Imperfection

Lynn’s mother was,
in many ways, charming.
She was also,
in as many ways,
an accomplished perfectionist.
Not surprisingly,
she and Lynn had their difficulties
through the years.
When her mother became seriously ill,
Lynn arranged to spend extended periods
at her mother’s side, half a continent away.
At first things went well—
they were pleased to be together
after many years of being apart.
But eventually old patterns emerged.
Lynn felt she couldn’t do much that was right
in her role as a caregiver,
no matter how hard she tried.
Terribly frustrated and distraught,
Lynn went to see a counselor.
“I can’t measure up,” she said,
“to my mother’s sense of perfection.
I’m always falling short.”
The counselor asked, “What are your options?”
“As I see it, there are only two:
perfection and imperfection.
I can keep trying to be perfect,
or,” Lynn said, almost laughing,
“I can strive for imperfection.”
Said the counselor with a smiling nod,
“Bingo.”

Striving for imperfection is not at all
the same as settling for mediocrity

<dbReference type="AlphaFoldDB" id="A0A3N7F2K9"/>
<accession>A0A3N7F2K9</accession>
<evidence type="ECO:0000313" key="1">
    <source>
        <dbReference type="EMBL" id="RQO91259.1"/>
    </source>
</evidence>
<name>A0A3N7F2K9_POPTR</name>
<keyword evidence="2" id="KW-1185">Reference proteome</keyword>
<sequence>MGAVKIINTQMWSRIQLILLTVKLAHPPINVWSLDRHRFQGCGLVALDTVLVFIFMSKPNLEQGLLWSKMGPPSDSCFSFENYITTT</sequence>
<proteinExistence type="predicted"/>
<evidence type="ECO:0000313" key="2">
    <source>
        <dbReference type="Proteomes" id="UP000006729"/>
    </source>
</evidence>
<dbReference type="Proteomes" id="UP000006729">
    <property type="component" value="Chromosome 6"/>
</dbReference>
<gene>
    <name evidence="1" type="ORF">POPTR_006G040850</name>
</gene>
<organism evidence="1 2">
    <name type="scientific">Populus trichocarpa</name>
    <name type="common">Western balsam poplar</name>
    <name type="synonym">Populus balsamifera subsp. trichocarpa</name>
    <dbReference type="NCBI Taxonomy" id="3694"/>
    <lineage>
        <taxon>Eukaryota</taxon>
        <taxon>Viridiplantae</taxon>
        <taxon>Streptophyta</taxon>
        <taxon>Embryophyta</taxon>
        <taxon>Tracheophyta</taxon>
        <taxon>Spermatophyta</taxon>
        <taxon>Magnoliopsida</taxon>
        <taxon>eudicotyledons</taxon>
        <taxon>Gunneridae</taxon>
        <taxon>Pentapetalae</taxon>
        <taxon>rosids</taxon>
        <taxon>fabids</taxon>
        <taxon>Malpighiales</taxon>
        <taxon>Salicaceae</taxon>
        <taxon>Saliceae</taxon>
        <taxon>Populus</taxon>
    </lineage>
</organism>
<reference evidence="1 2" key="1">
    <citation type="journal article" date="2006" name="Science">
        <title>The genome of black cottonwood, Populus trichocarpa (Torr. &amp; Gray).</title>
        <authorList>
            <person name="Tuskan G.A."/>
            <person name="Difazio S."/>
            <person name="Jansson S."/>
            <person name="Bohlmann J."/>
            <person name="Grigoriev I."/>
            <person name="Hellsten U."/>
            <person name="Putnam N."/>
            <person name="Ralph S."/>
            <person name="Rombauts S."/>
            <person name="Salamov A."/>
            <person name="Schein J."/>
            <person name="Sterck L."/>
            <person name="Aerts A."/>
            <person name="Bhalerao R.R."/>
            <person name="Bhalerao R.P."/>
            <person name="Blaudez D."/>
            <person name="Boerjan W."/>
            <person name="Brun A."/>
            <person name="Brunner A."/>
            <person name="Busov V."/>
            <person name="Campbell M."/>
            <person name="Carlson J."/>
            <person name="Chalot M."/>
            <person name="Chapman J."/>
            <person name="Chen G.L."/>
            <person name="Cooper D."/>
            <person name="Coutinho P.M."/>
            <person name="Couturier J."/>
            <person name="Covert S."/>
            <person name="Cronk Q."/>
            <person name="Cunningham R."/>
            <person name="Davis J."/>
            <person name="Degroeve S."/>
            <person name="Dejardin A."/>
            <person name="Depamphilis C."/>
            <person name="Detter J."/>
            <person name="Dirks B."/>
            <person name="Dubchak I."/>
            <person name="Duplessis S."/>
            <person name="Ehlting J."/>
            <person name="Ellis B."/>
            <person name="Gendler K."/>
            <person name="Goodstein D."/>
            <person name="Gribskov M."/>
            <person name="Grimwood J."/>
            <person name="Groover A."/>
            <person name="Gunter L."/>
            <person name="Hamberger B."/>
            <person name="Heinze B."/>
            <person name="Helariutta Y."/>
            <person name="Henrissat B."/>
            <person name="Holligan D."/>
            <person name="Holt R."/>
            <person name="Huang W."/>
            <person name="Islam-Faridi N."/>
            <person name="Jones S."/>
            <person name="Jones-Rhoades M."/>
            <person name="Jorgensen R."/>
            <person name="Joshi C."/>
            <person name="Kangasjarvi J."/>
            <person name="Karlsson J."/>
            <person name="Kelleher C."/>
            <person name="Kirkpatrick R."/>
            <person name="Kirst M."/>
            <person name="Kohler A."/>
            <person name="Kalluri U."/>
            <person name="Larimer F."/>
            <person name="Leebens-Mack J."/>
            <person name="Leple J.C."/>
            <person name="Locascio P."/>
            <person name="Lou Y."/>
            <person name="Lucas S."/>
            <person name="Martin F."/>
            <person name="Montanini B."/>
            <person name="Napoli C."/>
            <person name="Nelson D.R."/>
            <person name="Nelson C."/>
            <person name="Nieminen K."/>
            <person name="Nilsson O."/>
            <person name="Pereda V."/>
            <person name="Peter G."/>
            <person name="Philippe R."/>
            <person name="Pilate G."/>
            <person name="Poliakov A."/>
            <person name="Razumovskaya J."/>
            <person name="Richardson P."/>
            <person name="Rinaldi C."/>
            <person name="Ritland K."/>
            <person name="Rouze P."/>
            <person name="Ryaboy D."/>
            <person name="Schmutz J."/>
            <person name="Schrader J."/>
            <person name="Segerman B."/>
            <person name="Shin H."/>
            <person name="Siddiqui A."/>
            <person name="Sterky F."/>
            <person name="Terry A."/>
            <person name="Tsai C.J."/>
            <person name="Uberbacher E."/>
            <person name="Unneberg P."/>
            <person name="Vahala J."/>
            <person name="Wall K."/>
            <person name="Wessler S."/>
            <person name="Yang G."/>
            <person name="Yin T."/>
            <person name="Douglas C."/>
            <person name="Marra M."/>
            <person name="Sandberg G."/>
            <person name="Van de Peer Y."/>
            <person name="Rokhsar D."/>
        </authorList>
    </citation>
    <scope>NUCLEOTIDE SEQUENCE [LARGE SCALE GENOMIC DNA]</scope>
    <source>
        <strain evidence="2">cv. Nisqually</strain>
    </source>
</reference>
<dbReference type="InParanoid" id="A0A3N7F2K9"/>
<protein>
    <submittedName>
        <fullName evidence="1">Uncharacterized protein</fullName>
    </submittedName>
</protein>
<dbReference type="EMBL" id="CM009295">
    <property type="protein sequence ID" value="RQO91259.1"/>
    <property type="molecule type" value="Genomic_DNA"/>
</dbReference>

in our roles as caregivers.
To strive for imperfection means to let go
of pursuing impossibly high standards,
ones that no human being
can meet without fail.
Rather than working feverishly to achieve
the ideal of spotlessness,
might we not aim for allowing
a few spots to appear here and there?
Rather than imposing incessant orderliness,
why not endeavor to accept—
perhaps even to welcome—
some casual disorder now and then?
Rather than chasing flawlessness,
why not relax a bit and resolve to admit
a random flaw in how we do our work
without becoming horribly upset?
Rather than letting someone dictate
what’s impossible for us to achieve—
knowing that “someone” might be us—
why not let ourselves dabble
with our natural, God-given fallibility?
Why not sometimes favor inexactness
where exactness matters not at all?
Why not choose to be hopelessly human,
realizing that’s actually the same—
some would say perfectly the same—
as being hopefully, blissfully, genuinely human?

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One Response to “Imperfection”

  1. Susan Says:

    Dear Jim, Thanks for this, it seems that God is using your blog to minister to me and I really appreciate it. I struggle with being way imperfect and not meeting my own standards never mind anyone else’s! Sincerely, Susan
    P.S. I have a “place”! It’s just a landing in front of the attic stairs but I fixed it up and put nice curtains on the window, a rocking chair and small table for my Bible and some tea. I love it and my husband says he wants his own space now. Thanks again.

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